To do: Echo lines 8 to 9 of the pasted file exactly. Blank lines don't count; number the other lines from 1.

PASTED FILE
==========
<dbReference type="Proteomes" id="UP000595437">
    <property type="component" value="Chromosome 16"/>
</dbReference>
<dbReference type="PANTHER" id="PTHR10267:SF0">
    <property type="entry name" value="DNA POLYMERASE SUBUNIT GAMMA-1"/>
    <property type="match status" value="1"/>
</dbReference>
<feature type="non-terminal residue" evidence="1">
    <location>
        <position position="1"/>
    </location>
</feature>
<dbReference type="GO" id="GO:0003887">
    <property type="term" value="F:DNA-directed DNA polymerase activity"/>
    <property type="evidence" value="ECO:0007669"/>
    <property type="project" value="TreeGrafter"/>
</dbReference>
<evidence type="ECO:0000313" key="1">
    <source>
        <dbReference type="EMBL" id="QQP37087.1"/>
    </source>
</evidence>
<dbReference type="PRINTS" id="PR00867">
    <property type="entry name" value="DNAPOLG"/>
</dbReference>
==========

<feature type="non-terminal residue" evidence="1">
    <location>